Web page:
"Our hope is to get a better understanding of the body's response to tattoos and their impact on human health, and to identify products at greatest risk," said Dr. Linda Katz, director of the FDA's Office of Cosmetics and Colors, in the Center for Food Safety and Applied Nutrition, according to Newsday.
The FDA noted that risks linked to tattoos can include: dirty needles that can transmit HIV, hepatitis B and C, as well as bacterial contaminants; allergies and scar tissue formation; and, although rare, even MRI complications.
Heavy Cell Phone Use Boosts Tumor Risk: Study
Regular use of cell phones for more than 22 hours a month increases a person's risk of developing a parotid gland tumor by about 50 percent, according to an Israeli study published in the American Journal of Epidemiology.
The parotid gland is located near the ear. The study said the tumor risk was even greater among people who always put the phone to the same ear, who didn't use hands-free devices, or who lived in rural areas, Agence France-Presse reported.
For this study, the researchers looked at cases of 402 benign and 58 malignant parotid gland tumors diagnosed in people age 18 or older in Israel from 2001-2003.
"Analysis restricted to regular users or to conditions that may yield higher levels of exposure (eg. heavy use in rural areas) showed consistently elevated risks," according to an abstract of the study, AFP reported.
Half of Older Americans Haven't Had Screening Colonoscopy
Only half of Americans age 50 and older have had a colonoscopy to screen for colon cancer, according to survey data in the latest News and Numbers from the U.S. Agency for Healthcare Research and Quality.
The federal Preventive Services Task Force recommends that everyone age 50 and older be screened for colon cancer, the nation's second-leading cause of cancer death.
The survey revealed that:
- Some 67 percent of Hispanics, 55.8 percent of blacks, and 47.1 percent of whites age 50 and older said they'd never had a screening colonoscopy.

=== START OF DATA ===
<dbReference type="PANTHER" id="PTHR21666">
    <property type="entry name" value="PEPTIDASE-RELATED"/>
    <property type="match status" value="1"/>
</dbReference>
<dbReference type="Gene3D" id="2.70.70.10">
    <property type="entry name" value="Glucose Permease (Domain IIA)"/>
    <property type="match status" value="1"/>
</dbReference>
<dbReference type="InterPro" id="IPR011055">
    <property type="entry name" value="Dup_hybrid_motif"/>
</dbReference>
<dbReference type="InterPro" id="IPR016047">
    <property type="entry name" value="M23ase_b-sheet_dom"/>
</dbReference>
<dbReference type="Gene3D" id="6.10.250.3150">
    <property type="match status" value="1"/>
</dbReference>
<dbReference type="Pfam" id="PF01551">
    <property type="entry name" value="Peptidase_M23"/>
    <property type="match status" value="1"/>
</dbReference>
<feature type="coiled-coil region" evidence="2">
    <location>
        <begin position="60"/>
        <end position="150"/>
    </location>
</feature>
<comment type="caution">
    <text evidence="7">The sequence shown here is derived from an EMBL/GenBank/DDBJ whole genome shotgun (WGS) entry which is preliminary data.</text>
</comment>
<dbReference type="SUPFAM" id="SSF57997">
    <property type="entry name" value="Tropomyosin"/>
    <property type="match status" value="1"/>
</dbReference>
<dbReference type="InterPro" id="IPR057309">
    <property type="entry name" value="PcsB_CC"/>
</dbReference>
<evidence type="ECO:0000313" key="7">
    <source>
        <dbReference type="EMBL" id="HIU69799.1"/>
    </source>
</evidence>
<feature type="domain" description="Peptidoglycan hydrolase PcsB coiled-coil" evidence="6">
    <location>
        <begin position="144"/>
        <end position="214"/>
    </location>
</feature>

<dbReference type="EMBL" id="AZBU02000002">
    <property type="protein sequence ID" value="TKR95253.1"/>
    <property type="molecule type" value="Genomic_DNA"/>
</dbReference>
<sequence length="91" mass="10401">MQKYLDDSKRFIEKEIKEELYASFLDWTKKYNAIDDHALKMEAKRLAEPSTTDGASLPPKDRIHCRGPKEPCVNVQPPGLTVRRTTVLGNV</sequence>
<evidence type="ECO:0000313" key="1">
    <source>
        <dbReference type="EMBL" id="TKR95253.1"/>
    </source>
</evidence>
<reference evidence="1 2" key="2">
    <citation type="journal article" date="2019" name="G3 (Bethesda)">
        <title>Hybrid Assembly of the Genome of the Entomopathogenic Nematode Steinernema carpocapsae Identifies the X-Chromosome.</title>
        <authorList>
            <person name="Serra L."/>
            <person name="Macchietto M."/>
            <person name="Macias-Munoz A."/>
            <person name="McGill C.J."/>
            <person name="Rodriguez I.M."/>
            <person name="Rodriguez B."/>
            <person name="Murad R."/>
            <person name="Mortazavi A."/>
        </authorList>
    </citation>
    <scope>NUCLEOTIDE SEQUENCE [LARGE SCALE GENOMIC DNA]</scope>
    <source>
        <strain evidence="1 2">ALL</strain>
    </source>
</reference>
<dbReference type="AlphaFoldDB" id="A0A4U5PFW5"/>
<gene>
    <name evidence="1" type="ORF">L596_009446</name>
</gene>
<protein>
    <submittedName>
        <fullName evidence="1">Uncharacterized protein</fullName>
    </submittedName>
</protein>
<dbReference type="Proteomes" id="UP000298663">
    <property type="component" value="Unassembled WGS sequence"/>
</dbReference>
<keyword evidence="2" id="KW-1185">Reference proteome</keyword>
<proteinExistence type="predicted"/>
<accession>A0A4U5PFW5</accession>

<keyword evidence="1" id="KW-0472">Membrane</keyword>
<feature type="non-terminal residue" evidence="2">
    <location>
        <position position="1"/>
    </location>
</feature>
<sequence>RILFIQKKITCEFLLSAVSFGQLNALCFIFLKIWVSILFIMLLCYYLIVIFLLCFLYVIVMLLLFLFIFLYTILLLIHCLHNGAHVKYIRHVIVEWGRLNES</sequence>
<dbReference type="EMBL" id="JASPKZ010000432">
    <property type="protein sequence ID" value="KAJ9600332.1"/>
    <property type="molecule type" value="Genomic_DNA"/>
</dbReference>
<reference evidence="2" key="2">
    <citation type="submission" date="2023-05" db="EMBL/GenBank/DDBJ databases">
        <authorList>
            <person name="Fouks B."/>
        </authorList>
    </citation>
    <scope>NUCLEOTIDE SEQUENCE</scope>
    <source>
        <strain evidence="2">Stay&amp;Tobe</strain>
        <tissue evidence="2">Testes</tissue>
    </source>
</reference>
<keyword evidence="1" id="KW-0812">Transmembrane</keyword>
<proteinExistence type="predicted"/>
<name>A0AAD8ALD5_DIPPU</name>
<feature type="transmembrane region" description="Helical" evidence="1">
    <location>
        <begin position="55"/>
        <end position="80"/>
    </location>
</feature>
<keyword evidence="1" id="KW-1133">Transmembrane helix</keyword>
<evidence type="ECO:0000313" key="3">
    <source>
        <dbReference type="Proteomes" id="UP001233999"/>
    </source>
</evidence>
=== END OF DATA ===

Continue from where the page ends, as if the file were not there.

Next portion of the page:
- Among uninsured adults ages 50 to 64, 77 percent had never had a screening colonoscopy, compared to 54.1 percent of those with private insurance and 61 percent of those covered by Medicaid and other public insurance.
- Just over half of people age 65 and older covered by Medicare plus other public coverage had never had a screening colonoscopy, compared with 45 percent in the same age group who only had Medicare coverage, and 34.6 of those with Medicare plus private insurance.
Triple-Drug Therapy for HIV Highly Effective
A British study has found that standard triple-drug therapy for HIV infection gives long-term protection against the development of full-flown AIDS, Agence France-Presse reported.
Researchers analyzed data about 7,916 HIV-positive patients on the standard triple-antiretroviral drug therapy, finding that only 167 developed extensive resistance to all three types of medication. The researchers estimated the risk of such triple failure after 10 years of therapy at about 9.2 percent.
The findings appear in The Lancet medical journal.
The three main classes of drugs used in this triple therapy are nucleoside reverse transcriptase inhibitors, non-nucleoside reverse transcriptase inhibitors, and protease inhibitors. The therapy is considered to have failed when the drugs can no longer suppress replication of the HIV virus, AFP reported.